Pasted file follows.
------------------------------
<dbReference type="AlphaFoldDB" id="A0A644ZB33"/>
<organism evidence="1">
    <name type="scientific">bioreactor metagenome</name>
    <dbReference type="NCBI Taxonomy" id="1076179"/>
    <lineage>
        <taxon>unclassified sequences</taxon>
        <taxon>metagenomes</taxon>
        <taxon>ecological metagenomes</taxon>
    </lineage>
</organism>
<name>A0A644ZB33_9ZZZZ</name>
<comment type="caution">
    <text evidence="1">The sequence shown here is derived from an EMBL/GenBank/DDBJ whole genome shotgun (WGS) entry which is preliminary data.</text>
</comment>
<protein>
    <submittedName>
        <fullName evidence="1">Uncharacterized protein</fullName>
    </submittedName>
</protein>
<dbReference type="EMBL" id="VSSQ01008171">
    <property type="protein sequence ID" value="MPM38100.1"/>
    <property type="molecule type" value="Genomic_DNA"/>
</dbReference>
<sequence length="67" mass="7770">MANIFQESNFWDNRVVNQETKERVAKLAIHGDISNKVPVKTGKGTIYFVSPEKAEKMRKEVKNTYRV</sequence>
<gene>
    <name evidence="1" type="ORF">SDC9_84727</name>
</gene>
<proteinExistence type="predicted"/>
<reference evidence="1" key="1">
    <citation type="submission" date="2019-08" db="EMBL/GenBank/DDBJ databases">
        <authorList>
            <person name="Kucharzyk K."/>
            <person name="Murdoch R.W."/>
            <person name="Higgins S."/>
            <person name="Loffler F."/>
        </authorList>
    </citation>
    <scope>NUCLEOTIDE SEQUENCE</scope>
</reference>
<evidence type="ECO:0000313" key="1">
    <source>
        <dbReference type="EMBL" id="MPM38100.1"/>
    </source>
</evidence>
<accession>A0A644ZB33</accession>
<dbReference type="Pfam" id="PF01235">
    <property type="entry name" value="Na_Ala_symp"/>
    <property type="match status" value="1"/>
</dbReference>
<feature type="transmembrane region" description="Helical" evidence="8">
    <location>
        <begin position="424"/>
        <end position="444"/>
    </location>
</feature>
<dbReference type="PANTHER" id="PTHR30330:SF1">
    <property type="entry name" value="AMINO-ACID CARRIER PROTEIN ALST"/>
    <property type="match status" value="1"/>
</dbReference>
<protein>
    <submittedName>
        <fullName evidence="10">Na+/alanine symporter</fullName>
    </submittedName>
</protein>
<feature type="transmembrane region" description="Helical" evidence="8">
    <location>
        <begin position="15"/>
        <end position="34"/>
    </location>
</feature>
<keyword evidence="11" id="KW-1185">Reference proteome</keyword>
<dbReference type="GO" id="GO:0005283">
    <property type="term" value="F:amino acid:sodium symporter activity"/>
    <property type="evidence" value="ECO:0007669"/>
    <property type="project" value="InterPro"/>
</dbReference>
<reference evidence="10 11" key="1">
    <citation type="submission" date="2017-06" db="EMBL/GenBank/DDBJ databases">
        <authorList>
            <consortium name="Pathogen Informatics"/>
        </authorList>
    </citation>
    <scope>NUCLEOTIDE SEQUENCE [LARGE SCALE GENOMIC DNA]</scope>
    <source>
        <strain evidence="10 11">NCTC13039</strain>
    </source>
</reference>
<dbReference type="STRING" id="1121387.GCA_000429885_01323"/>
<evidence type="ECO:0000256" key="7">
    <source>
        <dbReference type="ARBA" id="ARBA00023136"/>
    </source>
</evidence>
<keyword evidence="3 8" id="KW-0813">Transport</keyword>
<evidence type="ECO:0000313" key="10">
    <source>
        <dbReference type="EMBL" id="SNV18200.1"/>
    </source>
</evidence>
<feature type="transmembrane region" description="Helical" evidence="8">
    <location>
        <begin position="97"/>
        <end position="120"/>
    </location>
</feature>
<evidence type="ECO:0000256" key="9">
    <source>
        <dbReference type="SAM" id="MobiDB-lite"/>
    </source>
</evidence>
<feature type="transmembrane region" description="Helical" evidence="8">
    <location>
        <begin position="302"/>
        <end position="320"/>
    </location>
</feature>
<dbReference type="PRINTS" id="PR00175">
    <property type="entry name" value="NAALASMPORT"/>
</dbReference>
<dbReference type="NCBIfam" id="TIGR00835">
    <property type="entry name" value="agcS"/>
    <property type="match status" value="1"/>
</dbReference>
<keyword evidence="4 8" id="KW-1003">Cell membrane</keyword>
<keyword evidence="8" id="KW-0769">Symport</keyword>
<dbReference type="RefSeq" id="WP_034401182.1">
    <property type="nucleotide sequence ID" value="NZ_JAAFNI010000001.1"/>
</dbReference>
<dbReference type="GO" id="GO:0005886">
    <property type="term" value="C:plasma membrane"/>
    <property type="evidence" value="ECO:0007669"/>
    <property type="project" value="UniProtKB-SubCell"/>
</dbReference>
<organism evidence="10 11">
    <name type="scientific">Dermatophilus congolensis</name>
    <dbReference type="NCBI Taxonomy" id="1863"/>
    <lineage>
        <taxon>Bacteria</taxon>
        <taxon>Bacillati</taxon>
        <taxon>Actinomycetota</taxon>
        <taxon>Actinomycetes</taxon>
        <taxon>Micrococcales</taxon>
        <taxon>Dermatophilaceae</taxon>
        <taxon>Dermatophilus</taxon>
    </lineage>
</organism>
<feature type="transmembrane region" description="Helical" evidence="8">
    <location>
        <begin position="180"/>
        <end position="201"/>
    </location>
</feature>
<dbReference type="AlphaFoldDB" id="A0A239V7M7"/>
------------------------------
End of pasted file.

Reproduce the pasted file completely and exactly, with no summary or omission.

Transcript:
<dbReference type="AlphaFoldDB" id="A0A644ZB33"/>
<organism evidence="1">
    <name type="scientific">bioreactor metagenome</name>
    <dbReference type="NCBI Taxonomy" id="1076179"/>
    <lineage>
        <taxon>unclassified sequences</taxon>
        <taxon>metagenomes</taxon>
        <taxon>ecological metagenomes</taxon>
    </lineage>
</organism>
<name>A0A644ZB33_9ZZZZ</name>
<comment type="caution">
    <text evidence="1">The sequence shown here is derived from an EMBL/GenBank/DDBJ whole genome shotgun (WGS) entry which is preliminary data.</text>
</comment>
<protein>
    <submittedName>
        <fullName evidence="1">Uncharacterized protein</fullName>
    </submittedName>
</protein>
<dbReference type="EMBL" id="VSSQ01008171">
    <property type="protein sequence ID" value="MPM38100.1"/>
    <property type="molecule type" value="Genomic_DNA"/>
</dbReference>
<sequence length="67" mass="7770">MANIFQESNFWDNRVVNQETKERVAKLAIHGDISNKVPVKTGKGTIYFVSPEKAEKMRKEVKNTYRV</sequence>
<gene>
    <name evidence="1" type="ORF">SDC9_84727</name>
</gene>
<proteinExistence type="predicted"/>
<reference evidence="1" key="1">
    <citation type="submission" date="2019-08" db="EMBL/GenBank/DDBJ databases">
        <authorList>
            <person name="Kucharzyk K."/>
            <person name="Murdoch R.W."/>
            <person name="Higgins S."/>
            <person name="Loffler F."/>
        </authorList>
    </citation>
    <scope>NUCLEOTIDE SEQUENCE</scope>
</reference>
<evidence type="ECO:0000313" key="1">
    <source>
        <dbReference type="EMBL" id="MPM38100.1"/>
    </source>
</evidence>
<accession>A0A644ZB33</accession>
<dbReference type="Pfam" id="PF01235">
    <property type="entry name" value="Na_Ala_symp"/>
    <property type="match status" value="1"/>
</dbReference>
<feature type="transmembrane region" description="Helical" evidence="8">
    <location>
        <begin position="424"/>
        <end position="444"/>
    </location>
</feature>
<dbReference type="PANTHER" id="PTHR30330:SF1">
    <property type="entry name" value="AMINO-ACID CARRIER PROTEIN ALST"/>
    <property type="match status" value="1"/>
</dbReference>
<protein>
    <submittedName>
        <fullName evidence="10">Na+/alanine symporter</fullName>
    </submittedName>
</protein>
<feature type="transmembrane region" description="Helical" evidence="8">
    <location>
        <begin position="15"/>
        <end position="34"/>
    </location>
</feature>
<keyword evidence="11" id="KW-1185">Reference proteome</keyword>
<dbReference type="GO" id="GO:0005283">
    <property type="term" value="F:amino acid:sodium symporter activity"/>
    <property type="evidence" value="ECO:0007669"/>
    <property type="project" value="InterPro"/>
</dbReference>
<reference evidence="10 11" key="1">
    <citation type="submission" date="2017-06" db="EMBL/GenBank/DDBJ databases">
        <authorList>
            <consortium name="Pathogen Informatics"/>
        </authorList>
    </citation>
    <scope>NUCLEOTIDE SEQUENCE [LARGE SCALE GENOMIC DNA]</scope>
    <source>
        <strain evidence="10 11">NCTC13039</strain>
    </source>
</reference>
<dbReference type="STRING" id="1121387.GCA_000429885_01323"/>
<evidence type="ECO:0000256" key="7">
    <source>
        <dbReference type="ARBA" id="ARBA00023136"/>
    </source>
</evidence>
<keyword evidence="3 8" id="KW-0813">Transport</keyword>
<evidence type="ECO:0000313" key="10">
    <source>
        <dbReference type="EMBL" id="SNV18200.1"/>
    </source>
</evidence>
<feature type="transmembrane region" description="Helical" evidence="8">
    <location>
        <begin position="97"/>
        <end position="120"/>
    </location>
</feature>
<evidence type="ECO:0000256" key="9">
    <source>
        <dbReference type="SAM" id="MobiDB-lite"/>
    </source>
</evidence>
<feature type="transmembrane region" description="Helical" evidence="8">
    <location>
        <begin position="302"/>
        <end position="320"/>
    </location>
</feature>
<dbReference type="PRINTS" id="PR00175">
    <property type="entry name" value="NAALASMPORT"/>
</dbReference>
<dbReference type="NCBIfam" id="TIGR00835">
    <property type="entry name" value="agcS"/>
    <property type="match status" value="1"/>
</dbReference>
<keyword evidence="4 8" id="KW-1003">Cell membrane</keyword>
<keyword evidence="8" id="KW-0769">Symport</keyword>
<dbReference type="RefSeq" id="WP_034401182.1">
    <property type="nucleotide sequence ID" value="NZ_JAAFNI010000001.1"/>
</dbReference>
<dbReference type="GO" id="GO:0005886">
    <property type="term" value="C:plasma membrane"/>
    <property type="evidence" value="ECO:0007669"/>
    <property type="project" value="UniProtKB-SubCell"/>
</dbReference>
<organism evidence="10 11">
    <name type="scientific">Dermatophilus congolensis</name>
    <dbReference type="NCBI Taxonomy" id="1863"/>
    <lineage>
        <taxon>Bacteria</taxon>
        <taxon>Bacillati</taxon>
        <taxon>Actinomycetota</taxon>
        <taxon>Actinomycetes</taxon>
        <taxon>Micrococcales</taxon>
        <taxon>Dermatophilaceae</taxon>
        <taxon>Dermatophilus</taxon>
    </lineage>
</organism>
<feature type="transmembrane region" description="Helical" evidence="8">
    <location>
        <begin position="180"/>
        <end position="201"/>
    </location>
</feature>
<dbReference type="AlphaFoldDB" id="A0A239V7M7"/>